MEMPHIS — The photograph just outside the National Civil Rights Museum's gallery displaying "A Better Life for Their Children" personifies the multigenerational impact of the exhibition's topic.
The image captures the powerful role played over decades by the nearly 5,000 so-called Rosenwald Schools. They were funded from 1912 to 1937 by a white philanthropist to educate Black children across the Jim Crow South, including Arkansas.
Subtitled "Julius Rosenwald, Booker T. Washington and the 4,978 Schools That Changed America," the exhibit of photos and text by Andrew Feiler highlights what he calls "one of the first collaborations between Jews and African-Americans." The exhibit runs through Jan. 2.
Rosenwald, born to Jewish immigrants from Germany, headed Sears Roebuck & Co. in its heyday. Washington, the most prominent Black leader of the time, joined the project to help bridge a gap for children of his race denied access to adequate public schools.
In the large portrait just outside the gallery's entrance, Elroy and Sophia Williams are shown holding a 19th-century photo of her grandparents. They were former slaves who bought and donated land for a Rosenwald School in Bastrop County, Texas. Both Elroy and Sophia went to the school endowed by their ancestors on the path to careers as educators.
Feiler writes that the project, which spread over 15 southern and border states, "drove dramatic improvement in Black educational attainment and educated the generation who became leaders and foot soldiers of the civil-rights movement." Those future activists included figures like John Lewis and Medgar Evers. Congressman Lewis, who died in 2020, wrote the foreword for Feiler's book, which bears the same title as the exhibit.
Calling education "the backbone of the American Dream and the essential on-ramp to the American middle class," Feiler adds that the Rosenwald project "brought educational opportunity to African Americans across the segregated South and in the process transformed this country."
A fifth-generation Georgian, Feiler drove more than 25,000 miles to document 105 schools in the 15 states. His photos, as described by the museum, "include interiors and exteriors, schools restored and yet-to-be restored, and portraits of people with compelling connections to the schools. He powerfully conveys the pride, dreams, and commitment of an entire community to create a lasting educational legacy."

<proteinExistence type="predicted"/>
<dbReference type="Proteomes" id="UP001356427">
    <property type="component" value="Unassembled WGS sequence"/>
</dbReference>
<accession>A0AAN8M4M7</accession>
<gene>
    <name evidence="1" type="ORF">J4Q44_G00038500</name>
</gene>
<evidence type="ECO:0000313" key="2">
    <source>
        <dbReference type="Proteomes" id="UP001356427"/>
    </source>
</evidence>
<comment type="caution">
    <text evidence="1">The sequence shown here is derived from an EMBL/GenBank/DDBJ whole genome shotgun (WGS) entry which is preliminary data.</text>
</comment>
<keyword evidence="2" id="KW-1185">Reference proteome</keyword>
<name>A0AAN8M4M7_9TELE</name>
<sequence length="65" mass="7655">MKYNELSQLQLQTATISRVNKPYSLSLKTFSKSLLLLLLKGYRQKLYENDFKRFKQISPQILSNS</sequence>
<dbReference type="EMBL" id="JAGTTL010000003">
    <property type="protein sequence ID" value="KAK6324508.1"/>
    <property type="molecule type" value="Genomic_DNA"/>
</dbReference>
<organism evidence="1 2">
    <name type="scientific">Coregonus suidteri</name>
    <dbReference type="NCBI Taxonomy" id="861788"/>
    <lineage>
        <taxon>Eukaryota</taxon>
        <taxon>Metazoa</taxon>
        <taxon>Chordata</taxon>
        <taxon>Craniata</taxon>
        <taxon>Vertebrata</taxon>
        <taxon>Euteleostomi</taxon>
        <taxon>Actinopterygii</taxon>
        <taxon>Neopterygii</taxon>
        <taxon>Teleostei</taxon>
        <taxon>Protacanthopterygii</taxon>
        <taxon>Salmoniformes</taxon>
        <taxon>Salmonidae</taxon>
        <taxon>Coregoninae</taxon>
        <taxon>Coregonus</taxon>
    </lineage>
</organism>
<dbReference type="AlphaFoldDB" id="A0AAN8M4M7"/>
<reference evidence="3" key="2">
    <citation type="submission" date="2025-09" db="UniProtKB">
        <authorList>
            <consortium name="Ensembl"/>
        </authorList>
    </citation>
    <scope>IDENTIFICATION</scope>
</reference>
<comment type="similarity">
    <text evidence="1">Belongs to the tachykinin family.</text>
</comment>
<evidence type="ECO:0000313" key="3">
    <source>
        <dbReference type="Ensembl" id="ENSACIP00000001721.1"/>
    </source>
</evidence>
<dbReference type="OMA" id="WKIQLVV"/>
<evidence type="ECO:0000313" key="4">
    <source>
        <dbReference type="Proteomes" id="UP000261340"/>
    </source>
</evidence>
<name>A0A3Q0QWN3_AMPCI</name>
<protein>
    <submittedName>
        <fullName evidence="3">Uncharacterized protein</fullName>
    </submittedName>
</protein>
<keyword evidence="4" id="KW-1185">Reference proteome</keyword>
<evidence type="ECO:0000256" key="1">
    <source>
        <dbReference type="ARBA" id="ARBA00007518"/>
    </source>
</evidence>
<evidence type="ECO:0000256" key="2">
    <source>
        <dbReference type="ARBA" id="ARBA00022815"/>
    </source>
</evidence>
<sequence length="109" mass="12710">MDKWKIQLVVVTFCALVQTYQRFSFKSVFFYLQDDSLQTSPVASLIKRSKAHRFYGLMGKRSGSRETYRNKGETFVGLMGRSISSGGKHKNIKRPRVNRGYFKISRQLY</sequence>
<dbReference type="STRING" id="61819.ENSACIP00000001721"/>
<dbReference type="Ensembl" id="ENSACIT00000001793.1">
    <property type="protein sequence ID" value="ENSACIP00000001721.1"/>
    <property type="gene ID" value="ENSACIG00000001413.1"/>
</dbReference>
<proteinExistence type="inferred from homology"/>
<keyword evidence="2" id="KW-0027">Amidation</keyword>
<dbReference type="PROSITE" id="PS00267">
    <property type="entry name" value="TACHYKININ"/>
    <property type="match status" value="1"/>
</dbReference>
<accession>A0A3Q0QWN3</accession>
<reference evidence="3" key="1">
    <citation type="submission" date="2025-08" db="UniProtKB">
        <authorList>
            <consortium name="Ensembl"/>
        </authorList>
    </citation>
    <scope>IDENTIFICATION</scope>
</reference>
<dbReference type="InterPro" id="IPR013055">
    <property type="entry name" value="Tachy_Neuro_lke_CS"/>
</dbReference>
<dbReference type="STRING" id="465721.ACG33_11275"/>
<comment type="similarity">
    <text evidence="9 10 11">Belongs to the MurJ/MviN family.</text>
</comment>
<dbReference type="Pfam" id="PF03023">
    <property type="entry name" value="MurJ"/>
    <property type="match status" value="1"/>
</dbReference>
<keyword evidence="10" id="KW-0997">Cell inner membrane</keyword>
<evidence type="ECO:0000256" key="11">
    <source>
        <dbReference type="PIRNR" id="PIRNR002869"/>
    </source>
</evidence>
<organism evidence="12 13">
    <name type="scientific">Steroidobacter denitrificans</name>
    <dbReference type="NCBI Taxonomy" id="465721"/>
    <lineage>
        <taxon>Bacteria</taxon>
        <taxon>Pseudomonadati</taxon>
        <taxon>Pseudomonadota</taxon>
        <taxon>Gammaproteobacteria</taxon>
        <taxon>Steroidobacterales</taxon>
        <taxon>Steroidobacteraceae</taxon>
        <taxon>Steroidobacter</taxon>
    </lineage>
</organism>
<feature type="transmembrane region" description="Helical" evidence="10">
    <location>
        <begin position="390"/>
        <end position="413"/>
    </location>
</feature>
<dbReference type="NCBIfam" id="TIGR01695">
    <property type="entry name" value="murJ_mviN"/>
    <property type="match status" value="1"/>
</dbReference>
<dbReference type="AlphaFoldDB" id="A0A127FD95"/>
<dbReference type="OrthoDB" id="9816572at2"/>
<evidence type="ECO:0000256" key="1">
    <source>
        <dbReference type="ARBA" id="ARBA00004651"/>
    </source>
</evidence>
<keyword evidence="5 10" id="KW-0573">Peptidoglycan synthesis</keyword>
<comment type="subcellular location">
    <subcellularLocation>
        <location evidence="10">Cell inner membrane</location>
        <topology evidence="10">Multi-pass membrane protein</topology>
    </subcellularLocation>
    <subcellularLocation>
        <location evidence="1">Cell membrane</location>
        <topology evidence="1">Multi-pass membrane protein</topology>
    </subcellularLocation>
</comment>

One image in the show depicts a former Arkansas property which, as Feiler describes in a text block, takes a disheartening turn toward the end:
"In Turkey Scratch, the St. Luke School rests in a small wood surrounded by farmland. When the two-teacher school closed around 1960, it was refitted and used for grain storage. As farming grew in scale and sophistication, the modern grain bins were built next door. The schoolhouse is now used for dry storage.
"The fields adjacent to the school have been farmed by the same family for four generations. Today the crops are cotton, corn, soybeans and rice. Mack Reed acquired the first acreage in the 1940s. His Latino foreman used to drive down to the U.S. and Mexican border to recruit Latino farm help. The farm help lived on the farm, helped to clear the land and planted cotton.
"One Latino family living and working on the farm had a son and daughter and, understanding that the Rosenwald school served minorities, sent their children to St. Luke. Unfortunately, the Black community was unable to see beyond the hierarchy that placed whites at the top, Blacks second, and Latinos at the bottom. Within days they sent the Latino children away, saying that they were not welcome at the school."
St. Luke was one of 389 Rosenwald buildings in Arkansas, of which fewer than 20 remain standing. Another, the Lafayette County Training School in Stamps, was attended by Maya Angelou, the world-celebrated author and activist. She wrote evocatively about her time at the school in "I Know Why the Caged Bird Sings."
A full tour of the National Civil Rights Museum lets visitors put "A Better Life for Their Children" in the context of race relations and the Black quest for equality — going back to the first arrival of slaves in the early 17th century.
Ample attention is given to the Little Rock Desegregation Crisis of 1957-1959. An upbeat photograph shows Ernest Green wearing a cap and gown in 1958 as the first Black graduate of Little Rock Central High School. An egregiously hateful example of white bigotry is a printed copy of a parody sung by some Central High white students, with a racially hateful title that will not be printed here.
Some history, like that of the Rosenwald Schools, can be uplifting. Other history, like the hatred of those hardcore Little Rock segregationists, can be hard to swallow.
Exhibit: “A Better Life for Their Children: Julius Rosenwald, Booker T. Washington and the 4,978 Schools That Changed America”
- Through Jan. 2, National Civil Rights Museum, 450 Mulberry St., Memphis
- Hours: 9 a.m.-5 p.m. Wednesday-Monday
- Admission: Adults $18; $16 for visitors 55 or older and college students with an ID; children 5-17, $15; age 4 and under, free
- Information: civilrightsmuseum.org; (901) 521-9699